I'm very interested depending on where it is located. It looks like it would be perfect for doing inlay pockets and handle sculpting for custom pocket knives, which is what I'm building my shop up for.I've got my mill and lathe, and have been searching for a surface grinder lately, but a pantograph like that would certainly make a great addition for me. One was next on my list, but probably a long ways off unless a really unusual deal came along. I think I might even be able to squeeze it in to where I had planned to put the bandsaw that I also have yet to find... http://bbs.homeshopmachinist.net//smile.gif

Please advise. I'm in Simi Valley, CA 93065

Thanks,

John

------------------
Pursue Excellence and the rest will follow.

[This message has been edited by Excitable Boy (edited 02-12-2004).]

[This message has been edited by Excitable Boy (edited 02-12-2004).]

CCWKen
02-11-2004, 11:26 PM
That's just the kind of stuff I grab when I see it. I always go to the yard with some tools and a truck. Ya never know what will be there. I picked up a Whitney-Jensen #811 Punch for $12.50. After a few days of soaking, cleaning and painting, it's showroom new.

Antique small engines- $3-$10
Air tools - $0.50 or less
Saw tables - $1-$5
50t. H-frame Presses - $50
Brake lathes - $30

There's no end to the tools and equipment that show up there. Most companies have to scrap it after it's written off. You have to get there before the company employees come and buy it back.

nmtinker
02-11-2004, 11:42 PM
Gentlemen, what you are seeing is a Gorton 3 dimensional copy mill. In other words, it can copy a pattern in 3-D, and change size at the same time. You can make a pattern say, 10 times larger than you want the finished item, utilizing very close tolerances. Now, when it is used to make the item you want, but 10 times smaller, the tolerances will be nearly 1/10th the tolerances to which the pattern was made. The handwheel with spokes on the lower end of the spindle is lowered in small increments to effect the 3-D portion of the work. Normally a ball end mill is used together with small down feed increments to reduce the amount of hand work to get a smooth surface.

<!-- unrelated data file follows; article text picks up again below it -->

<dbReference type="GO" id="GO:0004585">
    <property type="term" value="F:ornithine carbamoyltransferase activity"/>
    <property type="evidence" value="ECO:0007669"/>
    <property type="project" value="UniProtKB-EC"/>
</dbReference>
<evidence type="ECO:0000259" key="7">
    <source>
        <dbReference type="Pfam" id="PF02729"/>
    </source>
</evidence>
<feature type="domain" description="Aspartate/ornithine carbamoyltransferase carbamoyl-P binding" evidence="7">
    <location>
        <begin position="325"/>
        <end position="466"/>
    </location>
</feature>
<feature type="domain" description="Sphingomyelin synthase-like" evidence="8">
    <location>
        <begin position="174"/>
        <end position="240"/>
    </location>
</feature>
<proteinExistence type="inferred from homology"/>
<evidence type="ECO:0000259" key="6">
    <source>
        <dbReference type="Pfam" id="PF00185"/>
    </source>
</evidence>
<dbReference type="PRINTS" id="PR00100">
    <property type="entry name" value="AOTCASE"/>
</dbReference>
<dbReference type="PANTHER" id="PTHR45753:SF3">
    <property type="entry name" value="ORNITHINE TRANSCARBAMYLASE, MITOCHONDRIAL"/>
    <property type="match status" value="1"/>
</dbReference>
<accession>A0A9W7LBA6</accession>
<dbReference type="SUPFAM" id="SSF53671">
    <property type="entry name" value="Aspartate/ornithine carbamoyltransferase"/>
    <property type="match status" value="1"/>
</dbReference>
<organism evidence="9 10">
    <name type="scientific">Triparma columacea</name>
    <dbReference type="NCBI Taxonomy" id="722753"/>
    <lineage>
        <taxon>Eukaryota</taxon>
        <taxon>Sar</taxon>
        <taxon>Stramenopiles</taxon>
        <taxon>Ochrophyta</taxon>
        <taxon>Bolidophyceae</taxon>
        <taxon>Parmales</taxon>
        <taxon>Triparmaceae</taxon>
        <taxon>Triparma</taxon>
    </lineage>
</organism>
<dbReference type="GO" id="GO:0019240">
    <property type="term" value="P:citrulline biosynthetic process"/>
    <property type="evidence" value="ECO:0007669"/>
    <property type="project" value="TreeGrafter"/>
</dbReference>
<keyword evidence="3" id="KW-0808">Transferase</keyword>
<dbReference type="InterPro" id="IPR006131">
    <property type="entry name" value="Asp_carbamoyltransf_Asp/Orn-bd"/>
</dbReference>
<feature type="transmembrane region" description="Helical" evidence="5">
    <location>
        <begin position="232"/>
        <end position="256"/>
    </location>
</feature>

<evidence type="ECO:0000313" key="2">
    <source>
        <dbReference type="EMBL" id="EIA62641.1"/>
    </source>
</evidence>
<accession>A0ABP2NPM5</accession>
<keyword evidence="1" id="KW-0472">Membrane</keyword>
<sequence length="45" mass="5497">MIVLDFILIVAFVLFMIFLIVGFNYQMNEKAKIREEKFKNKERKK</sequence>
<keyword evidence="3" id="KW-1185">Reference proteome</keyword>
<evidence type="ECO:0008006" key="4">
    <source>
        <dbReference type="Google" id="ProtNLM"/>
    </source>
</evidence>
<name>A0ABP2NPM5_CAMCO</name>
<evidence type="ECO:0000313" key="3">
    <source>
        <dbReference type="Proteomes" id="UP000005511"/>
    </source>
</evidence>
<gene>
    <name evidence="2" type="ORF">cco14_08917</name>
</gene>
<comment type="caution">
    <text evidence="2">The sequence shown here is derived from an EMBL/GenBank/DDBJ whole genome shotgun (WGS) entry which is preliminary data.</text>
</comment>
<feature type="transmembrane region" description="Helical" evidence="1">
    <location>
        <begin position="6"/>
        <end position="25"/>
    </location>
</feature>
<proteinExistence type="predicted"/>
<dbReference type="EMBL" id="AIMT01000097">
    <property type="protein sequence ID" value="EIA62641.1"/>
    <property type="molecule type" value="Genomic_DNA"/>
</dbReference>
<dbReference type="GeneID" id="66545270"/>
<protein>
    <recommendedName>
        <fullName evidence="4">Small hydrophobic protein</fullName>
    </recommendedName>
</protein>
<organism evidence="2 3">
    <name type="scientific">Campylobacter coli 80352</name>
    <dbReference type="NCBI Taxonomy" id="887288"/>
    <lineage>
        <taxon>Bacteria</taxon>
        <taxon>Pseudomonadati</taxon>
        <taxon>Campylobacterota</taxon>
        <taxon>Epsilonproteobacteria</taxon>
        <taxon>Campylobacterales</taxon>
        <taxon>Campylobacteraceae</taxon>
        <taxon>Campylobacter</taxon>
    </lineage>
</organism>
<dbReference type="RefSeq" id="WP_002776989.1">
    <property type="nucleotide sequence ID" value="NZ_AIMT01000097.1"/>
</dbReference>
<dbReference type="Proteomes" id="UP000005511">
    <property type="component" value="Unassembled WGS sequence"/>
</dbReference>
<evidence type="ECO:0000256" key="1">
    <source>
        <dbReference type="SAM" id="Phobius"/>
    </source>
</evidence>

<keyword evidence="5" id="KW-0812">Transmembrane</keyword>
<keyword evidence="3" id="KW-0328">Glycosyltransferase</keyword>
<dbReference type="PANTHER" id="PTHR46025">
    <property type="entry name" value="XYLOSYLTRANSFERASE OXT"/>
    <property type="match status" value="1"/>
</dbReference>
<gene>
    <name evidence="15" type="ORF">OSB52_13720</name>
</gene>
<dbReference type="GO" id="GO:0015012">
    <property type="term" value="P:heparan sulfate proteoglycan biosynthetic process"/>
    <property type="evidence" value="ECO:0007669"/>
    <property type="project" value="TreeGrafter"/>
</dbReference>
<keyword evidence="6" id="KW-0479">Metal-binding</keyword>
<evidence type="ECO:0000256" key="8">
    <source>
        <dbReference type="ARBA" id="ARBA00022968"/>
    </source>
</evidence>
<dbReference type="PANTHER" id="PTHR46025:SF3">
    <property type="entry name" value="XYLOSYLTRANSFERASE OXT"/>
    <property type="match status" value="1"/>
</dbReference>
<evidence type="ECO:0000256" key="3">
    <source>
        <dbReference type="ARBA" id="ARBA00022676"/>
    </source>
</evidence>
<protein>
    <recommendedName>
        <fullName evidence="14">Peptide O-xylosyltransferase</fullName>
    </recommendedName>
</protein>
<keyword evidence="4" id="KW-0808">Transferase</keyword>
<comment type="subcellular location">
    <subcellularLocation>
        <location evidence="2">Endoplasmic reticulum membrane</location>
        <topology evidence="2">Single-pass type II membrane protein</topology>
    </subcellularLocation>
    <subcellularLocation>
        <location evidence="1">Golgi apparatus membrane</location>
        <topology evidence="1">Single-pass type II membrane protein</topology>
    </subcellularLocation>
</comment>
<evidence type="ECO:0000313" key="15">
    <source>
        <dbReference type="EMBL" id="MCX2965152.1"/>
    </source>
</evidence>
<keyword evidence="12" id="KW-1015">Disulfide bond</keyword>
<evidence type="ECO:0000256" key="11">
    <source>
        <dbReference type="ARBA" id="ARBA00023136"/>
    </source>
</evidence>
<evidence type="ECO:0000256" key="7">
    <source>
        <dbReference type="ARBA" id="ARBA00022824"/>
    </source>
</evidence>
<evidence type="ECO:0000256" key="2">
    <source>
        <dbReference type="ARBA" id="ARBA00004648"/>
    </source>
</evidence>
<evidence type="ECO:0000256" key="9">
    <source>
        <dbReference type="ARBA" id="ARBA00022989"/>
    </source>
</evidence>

I have used the regular Gorton pantograph machines to do the same thing but the results are not as good because the pantograph arms flex up and down too much for this type of work.

andy_b
02-12-2004, 07:48 AM
John (Excitable Boy),
i'm in PA, so it would cost 5-times what it's worth to ship it (and with those crazy spider arms on it, i don't know how to even pack it). sorry about that.
:-(

to the rest of you-
this is definitely a 2-D model. it is MUCH smaller than the first two photos i posted, more in line with the link for the P1-2 in my second post. i doubt the arms would even support the weight of a very small router (maybe they would). this machine is only about 45" tall, and the table height is maybe 36". probably weighs about 600 pounds. i didn't see a motor on it, and didn't even notice where one would mount, but i found some references to them having a 1/4 HP motor or so. i'll try to get a few pics up tonight of it (as long as they didn't do something foolish to it before i get there at lunch).

i found this link to another one for sale. it looks very similar to this (this is a 3-U):